Johnny Rockets: Unsupportive to Nursing Mothers

Image from flickr.com

As you’re aware from my previous blog post, this is National Breastfeeding Month.  During this month breastfeeding is recognized for the value it brings to infants. Although, it is the mother’s choice whether or not to breastfeed her child, many people seem to have their own opinions about breastfeeding, especially when it comes to when and where they think it is appropriate.

In a recent article I learned about a woman who was asked to leave a Johnny Rockets restaurant in Newport, Kentucky because she was publicly breastfeeding her six-month-old child on the patio of the restaurant. The manager had received complaints from several customers who felt uncomfortable with what the mother was doing, despite her attempt to be discreet by covering her nursing child with a blanket.  The manager suggested to the mother that she continue feeding her child in the restaurant’s restroom, but when she refused to do so, he eventually asked her to leave. 

This incident drew the attention of many outraged mothers who began to protest outside of Johnny Rockets.

I don’t think that the mother in this case should have been asked to move away from the other restaurant patrons, nor should she have been sent to the restroom to feed her child. And I think that the restaurant manager was wrong for making the mother feel ashamed and marginalized for choosing to do something natural. (All mammals nurse their young, right?) 

Laws actually exist in most states in the US to protect a mother’s right to breastfeed publicly.  In the state of Kentucky where this incident happened, the law permits a mother to breastfeed her baby or express breast milk in any public or private location; furthermore, the law protects the act of breastfeeding from being considered an act of public indecency.  Here in Missouri, the law allows mothers to breastfeed, with “as much discretion as possible,” in any private or public location.  And just across the state line in Kansas, the law also supports and encourages a mother’s choice to breastfeed, and permits a mother to breastfeed in any place she has a right to be.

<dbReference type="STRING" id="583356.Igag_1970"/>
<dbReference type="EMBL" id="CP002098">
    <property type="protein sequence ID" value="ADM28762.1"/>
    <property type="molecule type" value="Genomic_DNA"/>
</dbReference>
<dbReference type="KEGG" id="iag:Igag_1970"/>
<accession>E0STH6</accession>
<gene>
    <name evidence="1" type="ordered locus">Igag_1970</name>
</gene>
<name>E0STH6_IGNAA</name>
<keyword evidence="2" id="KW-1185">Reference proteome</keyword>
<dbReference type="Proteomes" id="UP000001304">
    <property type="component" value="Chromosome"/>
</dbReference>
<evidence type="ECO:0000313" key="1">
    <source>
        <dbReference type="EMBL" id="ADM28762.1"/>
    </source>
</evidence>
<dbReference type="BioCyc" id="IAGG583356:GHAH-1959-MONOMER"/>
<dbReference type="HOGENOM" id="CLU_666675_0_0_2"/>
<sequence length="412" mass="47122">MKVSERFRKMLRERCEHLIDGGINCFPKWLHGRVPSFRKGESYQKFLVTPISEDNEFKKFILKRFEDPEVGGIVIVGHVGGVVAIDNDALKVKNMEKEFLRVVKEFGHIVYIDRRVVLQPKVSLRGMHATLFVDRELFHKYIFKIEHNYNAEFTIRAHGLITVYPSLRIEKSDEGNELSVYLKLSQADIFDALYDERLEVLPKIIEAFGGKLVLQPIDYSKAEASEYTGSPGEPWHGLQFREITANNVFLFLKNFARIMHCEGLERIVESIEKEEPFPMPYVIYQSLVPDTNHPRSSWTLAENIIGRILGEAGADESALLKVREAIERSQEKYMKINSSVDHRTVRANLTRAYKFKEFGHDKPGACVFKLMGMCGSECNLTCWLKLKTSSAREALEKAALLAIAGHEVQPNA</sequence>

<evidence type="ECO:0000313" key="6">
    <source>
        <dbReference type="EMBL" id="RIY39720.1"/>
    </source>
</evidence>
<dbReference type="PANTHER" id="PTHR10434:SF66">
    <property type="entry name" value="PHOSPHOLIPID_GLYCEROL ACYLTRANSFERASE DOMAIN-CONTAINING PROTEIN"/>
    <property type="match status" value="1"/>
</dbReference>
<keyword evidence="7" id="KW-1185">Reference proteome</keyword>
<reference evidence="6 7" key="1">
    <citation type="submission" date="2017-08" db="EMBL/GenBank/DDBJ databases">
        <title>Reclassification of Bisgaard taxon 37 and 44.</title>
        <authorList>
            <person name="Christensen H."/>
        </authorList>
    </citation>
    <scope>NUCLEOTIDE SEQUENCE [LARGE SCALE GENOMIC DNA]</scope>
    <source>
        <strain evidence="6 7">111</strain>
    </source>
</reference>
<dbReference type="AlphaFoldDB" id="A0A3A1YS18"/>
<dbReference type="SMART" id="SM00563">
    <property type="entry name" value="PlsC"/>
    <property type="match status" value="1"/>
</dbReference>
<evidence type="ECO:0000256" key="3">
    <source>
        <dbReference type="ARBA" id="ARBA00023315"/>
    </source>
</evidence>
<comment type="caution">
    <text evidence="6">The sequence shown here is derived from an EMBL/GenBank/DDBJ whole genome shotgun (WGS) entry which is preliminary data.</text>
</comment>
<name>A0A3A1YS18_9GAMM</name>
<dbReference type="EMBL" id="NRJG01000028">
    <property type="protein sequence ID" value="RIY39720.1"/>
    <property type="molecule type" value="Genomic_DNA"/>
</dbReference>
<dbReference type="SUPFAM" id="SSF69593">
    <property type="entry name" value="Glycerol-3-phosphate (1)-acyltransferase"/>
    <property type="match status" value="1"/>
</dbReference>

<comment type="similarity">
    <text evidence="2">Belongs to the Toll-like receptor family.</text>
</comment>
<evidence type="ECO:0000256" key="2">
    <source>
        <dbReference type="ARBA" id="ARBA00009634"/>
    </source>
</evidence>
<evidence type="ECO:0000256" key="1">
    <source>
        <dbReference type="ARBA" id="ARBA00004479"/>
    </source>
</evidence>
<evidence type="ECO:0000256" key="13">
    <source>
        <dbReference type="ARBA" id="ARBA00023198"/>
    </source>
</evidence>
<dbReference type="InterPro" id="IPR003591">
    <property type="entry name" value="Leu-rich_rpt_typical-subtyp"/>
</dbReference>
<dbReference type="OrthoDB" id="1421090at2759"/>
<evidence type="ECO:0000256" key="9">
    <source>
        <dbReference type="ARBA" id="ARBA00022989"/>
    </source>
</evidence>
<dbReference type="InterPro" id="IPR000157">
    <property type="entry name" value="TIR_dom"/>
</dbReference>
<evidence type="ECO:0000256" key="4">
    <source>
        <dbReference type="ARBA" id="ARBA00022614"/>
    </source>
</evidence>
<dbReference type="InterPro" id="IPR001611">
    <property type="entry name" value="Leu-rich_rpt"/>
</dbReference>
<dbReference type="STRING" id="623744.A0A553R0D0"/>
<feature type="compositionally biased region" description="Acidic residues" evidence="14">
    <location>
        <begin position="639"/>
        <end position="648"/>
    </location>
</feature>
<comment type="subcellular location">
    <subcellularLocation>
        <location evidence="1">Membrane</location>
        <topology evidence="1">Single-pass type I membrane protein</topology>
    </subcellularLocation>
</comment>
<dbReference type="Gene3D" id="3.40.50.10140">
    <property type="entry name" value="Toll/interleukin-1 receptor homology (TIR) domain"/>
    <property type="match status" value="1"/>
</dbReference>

More understanding of these laws is necessary, so that mothers who choose to breastfeed their children feel supported in their choices and so that restaurant owners and restaurant diners (and everyone else, for that matter) can be more sympathetic.  National Breastfeeding Month and many non-profit Organizations strive to bring awareness to the benefits that breastfeeding can bring to a child and to bring advocacy for the mother’s right to breastfeed her child.  It is still up to the individual mother whether she breastfeeds her child or not, but at least she can be assured that in most states, the law is on her side if she chooses to do so.